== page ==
Prime Minister Malcolm Turnbull has acknowledged that Australia possesses an “offensive cyber capability” that can be drawn upon when responding to attacks on the nation’s networks.
“While cyber security measures sit at the forefront of our response to cyber threats, defensive measures may not always be adequate to respond to serious cyber incidents against Australian networks,” the PM said today while launching the government’s cyber security strategy.
“The government can draw on a range of options to respond, such as law enforcement, diplomatic, or economic measures,” Turnbull said.
“An offensive cyber capability housed in the Australian Signals Directorate provides another option for government to respond,” he added.
“The use of such a capability is subject to stringent legal oversight and is consistent with our support for the international rules-based order and our obligations under international law.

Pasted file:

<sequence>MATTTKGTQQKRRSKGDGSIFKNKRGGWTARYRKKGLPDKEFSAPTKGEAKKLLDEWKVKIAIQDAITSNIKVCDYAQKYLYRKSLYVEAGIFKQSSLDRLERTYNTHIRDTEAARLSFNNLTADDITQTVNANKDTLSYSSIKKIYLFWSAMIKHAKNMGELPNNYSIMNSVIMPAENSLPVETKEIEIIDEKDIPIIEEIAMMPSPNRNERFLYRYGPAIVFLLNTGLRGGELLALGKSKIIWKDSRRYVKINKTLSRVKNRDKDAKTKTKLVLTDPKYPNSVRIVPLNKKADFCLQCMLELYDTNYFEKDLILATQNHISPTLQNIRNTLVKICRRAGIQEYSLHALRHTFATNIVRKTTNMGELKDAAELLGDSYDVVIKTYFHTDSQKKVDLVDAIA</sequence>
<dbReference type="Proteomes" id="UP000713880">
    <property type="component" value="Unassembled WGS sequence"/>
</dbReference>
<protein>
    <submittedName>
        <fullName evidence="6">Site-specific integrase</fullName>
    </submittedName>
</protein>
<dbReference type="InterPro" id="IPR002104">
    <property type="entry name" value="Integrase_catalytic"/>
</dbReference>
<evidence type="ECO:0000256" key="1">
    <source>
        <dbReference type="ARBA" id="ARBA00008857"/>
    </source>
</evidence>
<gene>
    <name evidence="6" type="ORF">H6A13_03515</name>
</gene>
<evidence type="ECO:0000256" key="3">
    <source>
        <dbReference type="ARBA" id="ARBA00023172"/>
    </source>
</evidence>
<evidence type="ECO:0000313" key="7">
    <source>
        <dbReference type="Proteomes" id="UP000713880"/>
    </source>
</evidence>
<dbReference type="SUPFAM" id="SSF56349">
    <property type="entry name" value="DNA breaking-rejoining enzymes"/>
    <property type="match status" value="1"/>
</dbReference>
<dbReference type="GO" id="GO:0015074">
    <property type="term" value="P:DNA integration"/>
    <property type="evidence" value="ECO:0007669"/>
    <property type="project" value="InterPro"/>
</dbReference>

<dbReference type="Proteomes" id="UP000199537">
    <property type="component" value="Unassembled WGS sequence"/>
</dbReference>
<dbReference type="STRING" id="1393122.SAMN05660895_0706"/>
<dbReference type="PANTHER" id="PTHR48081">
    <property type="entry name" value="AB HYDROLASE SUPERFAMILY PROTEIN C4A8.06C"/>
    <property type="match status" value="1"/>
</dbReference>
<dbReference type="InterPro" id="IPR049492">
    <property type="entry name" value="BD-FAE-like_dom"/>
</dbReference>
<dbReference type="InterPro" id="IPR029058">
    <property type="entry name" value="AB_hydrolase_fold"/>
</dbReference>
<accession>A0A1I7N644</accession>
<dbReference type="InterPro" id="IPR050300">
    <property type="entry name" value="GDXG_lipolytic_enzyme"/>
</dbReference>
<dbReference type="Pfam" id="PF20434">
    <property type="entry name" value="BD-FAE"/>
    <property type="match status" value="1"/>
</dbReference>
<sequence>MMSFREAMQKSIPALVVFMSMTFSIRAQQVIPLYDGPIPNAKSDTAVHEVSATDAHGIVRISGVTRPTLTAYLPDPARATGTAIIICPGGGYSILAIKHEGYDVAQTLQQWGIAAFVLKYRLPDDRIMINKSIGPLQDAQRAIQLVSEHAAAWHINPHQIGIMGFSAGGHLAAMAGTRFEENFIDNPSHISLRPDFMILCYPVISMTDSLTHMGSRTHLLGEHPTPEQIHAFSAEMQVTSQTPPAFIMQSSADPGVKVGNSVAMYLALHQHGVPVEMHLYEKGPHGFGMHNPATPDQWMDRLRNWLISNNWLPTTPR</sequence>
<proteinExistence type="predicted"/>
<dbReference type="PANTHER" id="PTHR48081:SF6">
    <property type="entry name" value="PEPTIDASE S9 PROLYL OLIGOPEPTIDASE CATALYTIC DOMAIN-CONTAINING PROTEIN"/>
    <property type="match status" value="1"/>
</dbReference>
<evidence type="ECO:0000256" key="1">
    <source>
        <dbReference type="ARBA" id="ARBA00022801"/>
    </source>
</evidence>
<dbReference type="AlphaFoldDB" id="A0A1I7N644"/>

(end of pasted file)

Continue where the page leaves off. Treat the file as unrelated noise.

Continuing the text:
“Acknowledging this offensive capability adds a level of deterrence. It adds to our credibility, as we promote norms of good behaviour on the international stage; and, importantly, familiarity with offensive measures enhances our defensive capabilities as well.”
“Australia’s defensive and offensive cyber capabilities enable us to deter and respond to the threat of cyber attack,” the cyber security strategy states.
“Any measure used by Australia in deterring and responding to malicious cyber activities would be consistent with our support for the international rules-based order and our obligations under international law.”
The cyber security strategy includes $233.1 million over four years for a range of initiatives, including $11 million for the Australian Signals Directorate to increase its ability to identify vulnerabilities in government systems and $1.3 million for the ASD to carry out a rolling program of security assessments for government agencies.
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